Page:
A West Virginia University expert is scheduled to testify in support of the proposed Appalachian Community Health Act, which calls for scientific studies on the health impacts of mountaintop removal mining. In his testimony prepared for delivery April 9 before the Subcommittee on Energy and Mineral Resources, Michael McCawley will discuss previous studies that have found higher rates of disease in MTR areas and exposure assessments that indicate a causal – not just correlative – relationship between MTR air pollution and increased rates of chronic disease.
Michael McCawley audio file: Previous health effects
“Previous health effects studies have found that mountain top removal areas have significantly higher rates of disease. Exposure assessment work also indicates that measured air pollution levels are likely sufficient to cause those increased rates of disease. The health effects of exposure to the type of particles found are supported by dozens of independently written and peer-reviewed scientific articles that offer similar evidence, for similar health outcomes, from similar exposure levels, around the country and around the world.”
Michael McCawley audio file: As a scientist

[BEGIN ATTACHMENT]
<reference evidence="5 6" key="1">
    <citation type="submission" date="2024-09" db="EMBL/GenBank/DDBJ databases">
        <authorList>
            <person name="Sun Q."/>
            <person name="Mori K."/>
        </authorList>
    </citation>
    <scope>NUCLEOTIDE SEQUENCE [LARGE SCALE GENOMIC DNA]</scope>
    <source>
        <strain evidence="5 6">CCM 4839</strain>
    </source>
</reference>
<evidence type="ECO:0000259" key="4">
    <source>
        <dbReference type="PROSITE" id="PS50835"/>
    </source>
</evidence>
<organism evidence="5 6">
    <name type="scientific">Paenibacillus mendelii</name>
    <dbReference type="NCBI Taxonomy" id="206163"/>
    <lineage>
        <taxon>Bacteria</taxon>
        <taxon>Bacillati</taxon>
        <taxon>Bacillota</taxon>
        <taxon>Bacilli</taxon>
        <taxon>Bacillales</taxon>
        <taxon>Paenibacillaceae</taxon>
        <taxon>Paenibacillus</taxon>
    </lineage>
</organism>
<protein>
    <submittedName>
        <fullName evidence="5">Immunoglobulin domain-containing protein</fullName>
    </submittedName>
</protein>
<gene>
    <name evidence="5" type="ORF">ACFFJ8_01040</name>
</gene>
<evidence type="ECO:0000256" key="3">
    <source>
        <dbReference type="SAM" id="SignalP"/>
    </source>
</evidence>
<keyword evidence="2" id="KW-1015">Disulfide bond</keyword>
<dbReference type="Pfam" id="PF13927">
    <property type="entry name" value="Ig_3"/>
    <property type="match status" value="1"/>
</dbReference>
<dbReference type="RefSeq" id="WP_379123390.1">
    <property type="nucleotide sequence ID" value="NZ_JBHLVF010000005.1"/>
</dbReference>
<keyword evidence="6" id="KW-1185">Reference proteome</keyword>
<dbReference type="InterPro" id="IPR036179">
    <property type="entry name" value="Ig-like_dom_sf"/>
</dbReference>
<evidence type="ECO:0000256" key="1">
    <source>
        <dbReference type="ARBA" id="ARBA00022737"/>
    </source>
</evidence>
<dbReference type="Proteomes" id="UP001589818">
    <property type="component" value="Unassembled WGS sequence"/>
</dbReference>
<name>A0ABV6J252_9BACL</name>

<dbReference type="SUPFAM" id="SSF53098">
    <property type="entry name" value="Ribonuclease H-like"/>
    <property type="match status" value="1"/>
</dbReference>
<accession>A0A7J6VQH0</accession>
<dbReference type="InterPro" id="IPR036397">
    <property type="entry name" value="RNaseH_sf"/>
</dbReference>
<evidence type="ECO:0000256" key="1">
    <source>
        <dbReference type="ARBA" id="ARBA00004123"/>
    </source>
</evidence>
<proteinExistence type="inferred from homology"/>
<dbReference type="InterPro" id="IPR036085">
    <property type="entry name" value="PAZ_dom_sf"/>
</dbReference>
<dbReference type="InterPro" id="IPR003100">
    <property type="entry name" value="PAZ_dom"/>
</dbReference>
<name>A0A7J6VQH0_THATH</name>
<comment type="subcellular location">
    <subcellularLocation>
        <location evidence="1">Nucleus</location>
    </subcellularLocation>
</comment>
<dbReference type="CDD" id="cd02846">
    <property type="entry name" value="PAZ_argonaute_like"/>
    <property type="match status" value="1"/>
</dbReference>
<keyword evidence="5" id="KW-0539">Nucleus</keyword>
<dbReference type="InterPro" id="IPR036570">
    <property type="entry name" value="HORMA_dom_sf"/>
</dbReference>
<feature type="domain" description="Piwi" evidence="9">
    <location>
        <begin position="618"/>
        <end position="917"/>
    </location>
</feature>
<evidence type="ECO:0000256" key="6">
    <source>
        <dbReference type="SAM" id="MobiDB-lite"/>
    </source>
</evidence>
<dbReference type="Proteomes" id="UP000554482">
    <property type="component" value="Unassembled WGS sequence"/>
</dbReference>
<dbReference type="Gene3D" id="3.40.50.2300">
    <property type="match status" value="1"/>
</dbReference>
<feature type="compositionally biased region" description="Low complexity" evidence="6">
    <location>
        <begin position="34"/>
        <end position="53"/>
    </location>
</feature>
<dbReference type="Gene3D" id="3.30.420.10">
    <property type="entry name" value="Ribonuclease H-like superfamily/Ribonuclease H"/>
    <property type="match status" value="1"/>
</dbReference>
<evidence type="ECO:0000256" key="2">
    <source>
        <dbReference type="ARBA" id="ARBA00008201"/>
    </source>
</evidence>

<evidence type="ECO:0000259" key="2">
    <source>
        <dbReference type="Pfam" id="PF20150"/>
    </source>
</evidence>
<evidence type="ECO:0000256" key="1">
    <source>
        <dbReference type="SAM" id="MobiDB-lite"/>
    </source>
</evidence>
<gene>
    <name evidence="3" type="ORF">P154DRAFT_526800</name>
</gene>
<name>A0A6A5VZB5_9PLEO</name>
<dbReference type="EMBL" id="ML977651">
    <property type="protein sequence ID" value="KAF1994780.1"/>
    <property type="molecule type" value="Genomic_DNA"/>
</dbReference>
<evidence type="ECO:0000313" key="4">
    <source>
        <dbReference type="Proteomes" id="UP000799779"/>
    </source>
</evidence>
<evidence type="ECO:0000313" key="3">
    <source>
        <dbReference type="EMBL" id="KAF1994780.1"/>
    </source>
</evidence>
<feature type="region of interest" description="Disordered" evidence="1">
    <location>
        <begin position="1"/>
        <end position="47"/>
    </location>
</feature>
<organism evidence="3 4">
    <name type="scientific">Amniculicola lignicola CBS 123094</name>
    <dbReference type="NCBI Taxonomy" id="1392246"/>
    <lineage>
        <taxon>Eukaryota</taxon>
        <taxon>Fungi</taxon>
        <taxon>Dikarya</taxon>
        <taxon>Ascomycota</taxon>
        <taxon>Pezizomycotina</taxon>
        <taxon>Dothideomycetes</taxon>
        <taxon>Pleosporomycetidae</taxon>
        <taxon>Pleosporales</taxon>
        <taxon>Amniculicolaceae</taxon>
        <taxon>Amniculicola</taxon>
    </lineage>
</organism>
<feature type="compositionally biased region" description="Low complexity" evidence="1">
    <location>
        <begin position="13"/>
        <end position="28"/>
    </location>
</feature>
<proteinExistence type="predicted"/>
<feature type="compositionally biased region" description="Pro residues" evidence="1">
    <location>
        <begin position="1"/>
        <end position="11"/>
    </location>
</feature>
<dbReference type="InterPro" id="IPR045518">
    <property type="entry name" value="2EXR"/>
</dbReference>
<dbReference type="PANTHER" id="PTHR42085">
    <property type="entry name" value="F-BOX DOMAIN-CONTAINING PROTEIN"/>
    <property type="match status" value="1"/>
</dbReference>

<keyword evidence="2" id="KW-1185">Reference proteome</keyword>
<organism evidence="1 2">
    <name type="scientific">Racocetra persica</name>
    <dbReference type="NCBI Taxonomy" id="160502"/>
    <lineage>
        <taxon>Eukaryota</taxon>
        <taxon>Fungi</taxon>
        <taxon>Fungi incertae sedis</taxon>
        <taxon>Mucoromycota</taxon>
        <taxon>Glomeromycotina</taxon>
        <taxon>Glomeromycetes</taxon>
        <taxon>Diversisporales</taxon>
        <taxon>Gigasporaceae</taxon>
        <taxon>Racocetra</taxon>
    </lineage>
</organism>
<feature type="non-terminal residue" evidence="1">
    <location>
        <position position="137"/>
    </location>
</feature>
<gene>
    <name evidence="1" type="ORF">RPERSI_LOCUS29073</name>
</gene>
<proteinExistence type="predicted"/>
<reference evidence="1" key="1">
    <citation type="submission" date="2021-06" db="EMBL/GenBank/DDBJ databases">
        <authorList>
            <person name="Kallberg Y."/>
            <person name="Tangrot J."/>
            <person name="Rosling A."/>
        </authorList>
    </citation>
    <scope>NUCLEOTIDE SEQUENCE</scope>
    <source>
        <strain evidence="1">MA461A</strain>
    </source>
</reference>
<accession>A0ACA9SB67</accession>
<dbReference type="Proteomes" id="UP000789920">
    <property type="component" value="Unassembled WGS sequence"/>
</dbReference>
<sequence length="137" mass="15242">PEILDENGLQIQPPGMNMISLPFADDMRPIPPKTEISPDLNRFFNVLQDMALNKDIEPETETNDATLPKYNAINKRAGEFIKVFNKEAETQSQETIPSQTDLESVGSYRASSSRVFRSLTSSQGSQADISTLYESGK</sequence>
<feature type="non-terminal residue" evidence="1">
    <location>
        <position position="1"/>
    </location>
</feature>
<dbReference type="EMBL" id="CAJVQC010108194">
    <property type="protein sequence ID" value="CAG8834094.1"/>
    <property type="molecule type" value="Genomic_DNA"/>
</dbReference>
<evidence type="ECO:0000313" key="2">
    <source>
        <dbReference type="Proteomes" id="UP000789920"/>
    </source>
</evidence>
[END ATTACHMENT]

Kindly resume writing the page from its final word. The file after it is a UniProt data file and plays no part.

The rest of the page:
“As a scientist, my own research has concerned assessing the air pollution exposure to residents in MTR areas. My findings clearly show that there is evidence to believe the air pollution levels in this region are sufficient to account for an increased prevalence of disease. There is also ample evidence in the scientific literature that the relationship is not simply correlative but causal. A true and unbiased review of the published scientific literature would, I believe, support that conclusion.”
Michael McCawley audio file: I applaud
“I applaud the U.S. House Committee on Natural Resources, Subcommittee on Energy and Mineral Resources for its introduction of the Appalachian Communities Health Emergency Act. This Act will allow a better understanding of the effects of mountain top removal activities – not only from the air exposures but also from the water and the mining waste that are affecting the people in these areas. The coal miners working in, and the citizens living near, mountain top removal operations have suffered the consequences of these operations for too long. The introduction of the Appalachian Communities Health Emergency Act is a step in the right direction and I applaud the Subcommittee for taking a stand on behalf of the impacted citizens of Appalachia.” — Michael McCawley, WVU School of Public Health
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CONTACT: Michael McCawley
Clinical Associate Professor
WVU School of Public Health
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